“Cassandra Bowden is no stranger to hungover mornings. She’s a binge drinker, her job with the airline making it easy to find adventure, and the occasional blackouts seem to be inevitable. She lives with them, and the accompanying self-loathing. When she awakes in a Dubai hotel room, she tries to piece the previous night back together, counting the minutes until she has to catch her crew shuttle to the airport. She quietly slides out of bed, careful not to aggravate her already pounding head, and looks at the man she spent the night with. She sees his dark hair. His utter stillness. And blood, a slick, still wet pool on the crisp white sheets. Afraid to call the police – she’s a single woman alone in a hotel room far from home – Cassie begins to lie. She lies as she joins the other flight attendants and pilots in the van. She lies on the way to Paris as she works the first class cabin. She lies to the FBI agents in New York who meet her at the gate. Soon it’s too late to come clean-or face the truth about what really happened back in Dubai. Could she have killed him? If not, who did?”
My Thoughts: There is no question that Chris Bohjalian is an outstanding author. He has the ability to make you care about a wide swath of characters, some of which are all too easy to dislike. Plus, his meticulous research shines on every page with an attention to detail that makes you feel as if you too are a subject matter expert on the topic. His novels are as diverse as they are numerous, and they all work in their own way with some working more than others. In this regard, The Flight Attendant is yet another achievement in a long list of them. That it is not his best novel is only slightly disappointing because a disappointing novel by Mr. Bohjalian is still a good one.
In The Flight Attendant, your enjoyment of the novel is completely contingent upon your reaction to Cassie. She is pretty awful. Selfish and borderline narcissistic, all she cares about is herself and her next good time. She is a barely functioning alcoholic, prone to blackouts and behavior that should have landed her in jail a long time ago. She repeatedly makes the wrong choice in all things, and it is a miracle that she still is alive let along still working as a flight attendant. At the same time, she has a propensity for self-pity which is nauseating. Her problems are of her own making, and even though she recognizes this fact she still laments them and ultimately drowns her sorrows because of them. The merry-go-round that is her life is simultaneously depressing and sickening, especially because there is nothing to indicate that Cassie is a good person. So, if you find Cassie a tough pill to swallow, your enjoyment of the novel is going to suffer because she and her problems are the heart of the story.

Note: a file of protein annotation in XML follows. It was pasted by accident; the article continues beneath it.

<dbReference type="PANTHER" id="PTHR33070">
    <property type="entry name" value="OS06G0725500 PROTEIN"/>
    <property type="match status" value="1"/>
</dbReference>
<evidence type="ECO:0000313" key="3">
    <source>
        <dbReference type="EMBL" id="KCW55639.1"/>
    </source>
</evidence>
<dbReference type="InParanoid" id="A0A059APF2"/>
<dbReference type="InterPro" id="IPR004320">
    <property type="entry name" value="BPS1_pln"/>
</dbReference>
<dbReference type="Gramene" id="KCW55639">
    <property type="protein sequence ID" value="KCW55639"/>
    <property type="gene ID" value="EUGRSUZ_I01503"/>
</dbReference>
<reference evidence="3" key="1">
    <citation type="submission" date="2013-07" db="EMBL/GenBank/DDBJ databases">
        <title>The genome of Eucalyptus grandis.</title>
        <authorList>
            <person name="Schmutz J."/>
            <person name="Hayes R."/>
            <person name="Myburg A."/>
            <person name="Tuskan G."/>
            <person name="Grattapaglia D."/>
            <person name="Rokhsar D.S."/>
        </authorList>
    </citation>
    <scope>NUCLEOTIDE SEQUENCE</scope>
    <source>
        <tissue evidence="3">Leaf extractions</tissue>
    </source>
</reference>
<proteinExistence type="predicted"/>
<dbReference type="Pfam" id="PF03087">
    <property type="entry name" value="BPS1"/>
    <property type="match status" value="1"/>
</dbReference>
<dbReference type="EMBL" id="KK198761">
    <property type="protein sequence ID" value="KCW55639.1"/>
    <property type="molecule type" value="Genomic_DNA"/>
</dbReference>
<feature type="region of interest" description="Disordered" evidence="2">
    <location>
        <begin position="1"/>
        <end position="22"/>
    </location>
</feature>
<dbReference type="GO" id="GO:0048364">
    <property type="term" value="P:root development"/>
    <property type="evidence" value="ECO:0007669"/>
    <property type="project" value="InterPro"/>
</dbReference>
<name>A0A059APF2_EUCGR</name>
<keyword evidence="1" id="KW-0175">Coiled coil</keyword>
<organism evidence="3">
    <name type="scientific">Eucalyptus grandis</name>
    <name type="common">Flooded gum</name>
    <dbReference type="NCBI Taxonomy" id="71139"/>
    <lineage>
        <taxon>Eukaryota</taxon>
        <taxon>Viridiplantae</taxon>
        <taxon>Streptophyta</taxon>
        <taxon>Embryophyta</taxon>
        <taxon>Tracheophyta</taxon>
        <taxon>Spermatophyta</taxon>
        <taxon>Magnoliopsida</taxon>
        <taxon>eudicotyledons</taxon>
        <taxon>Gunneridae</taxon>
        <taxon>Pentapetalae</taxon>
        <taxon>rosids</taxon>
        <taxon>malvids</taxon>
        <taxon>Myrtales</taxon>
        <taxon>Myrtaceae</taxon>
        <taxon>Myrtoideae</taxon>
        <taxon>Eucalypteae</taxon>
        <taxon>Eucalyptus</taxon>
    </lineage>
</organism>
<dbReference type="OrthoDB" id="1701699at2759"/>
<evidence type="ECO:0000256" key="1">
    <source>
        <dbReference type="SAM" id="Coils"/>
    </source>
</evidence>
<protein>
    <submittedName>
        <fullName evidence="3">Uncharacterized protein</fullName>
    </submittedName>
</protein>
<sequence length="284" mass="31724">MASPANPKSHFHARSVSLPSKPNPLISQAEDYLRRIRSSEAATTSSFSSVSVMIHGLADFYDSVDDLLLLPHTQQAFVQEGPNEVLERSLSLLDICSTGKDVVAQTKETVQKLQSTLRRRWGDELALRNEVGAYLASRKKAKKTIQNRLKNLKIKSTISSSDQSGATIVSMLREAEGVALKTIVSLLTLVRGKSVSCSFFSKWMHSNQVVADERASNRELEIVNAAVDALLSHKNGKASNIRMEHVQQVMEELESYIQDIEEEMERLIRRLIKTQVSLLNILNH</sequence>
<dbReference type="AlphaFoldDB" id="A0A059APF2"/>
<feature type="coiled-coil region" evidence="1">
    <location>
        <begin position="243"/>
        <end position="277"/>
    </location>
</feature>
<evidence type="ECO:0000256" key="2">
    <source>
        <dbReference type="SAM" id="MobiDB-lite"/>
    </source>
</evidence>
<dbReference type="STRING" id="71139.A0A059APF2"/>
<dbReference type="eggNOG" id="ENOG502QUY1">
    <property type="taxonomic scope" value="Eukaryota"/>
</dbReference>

If you can get beyond Cassie’s self-imposed problems, the rest of the story is actually fairly interesting. Given the headlines these days regarding Russia and their active involvement in foreign elections and foreign politics in general, this is one spy story that is frightening in its timeliness. Mr. Bohjalian does an excellent job of creating his chess game of a story, keeping his most valuable pieces hidden until the very last moment. There are times where the story does lag, when the focus is on Cassie’s internal problems rather than on her external ones. However, when the story progresses and the hidden layers of secrets reveal themselves one by one, the story grows on you in a “does this really happen?” way.
Let’s be honest. The Flight Attendant is not Mr. Bohjalian’s best novel. Nor is it even among his best. One must go into the story willing to forgive a lot of weaknesses, including the sometimes glacial pacing of the story and the non-empathetic main character. However, his attention to detail remains among the best among modern writers, and the minutiae he includes about life as a flight attendant or as a secret agent provides enough compelling points to keep your interest. Any story that does that is a success in my book.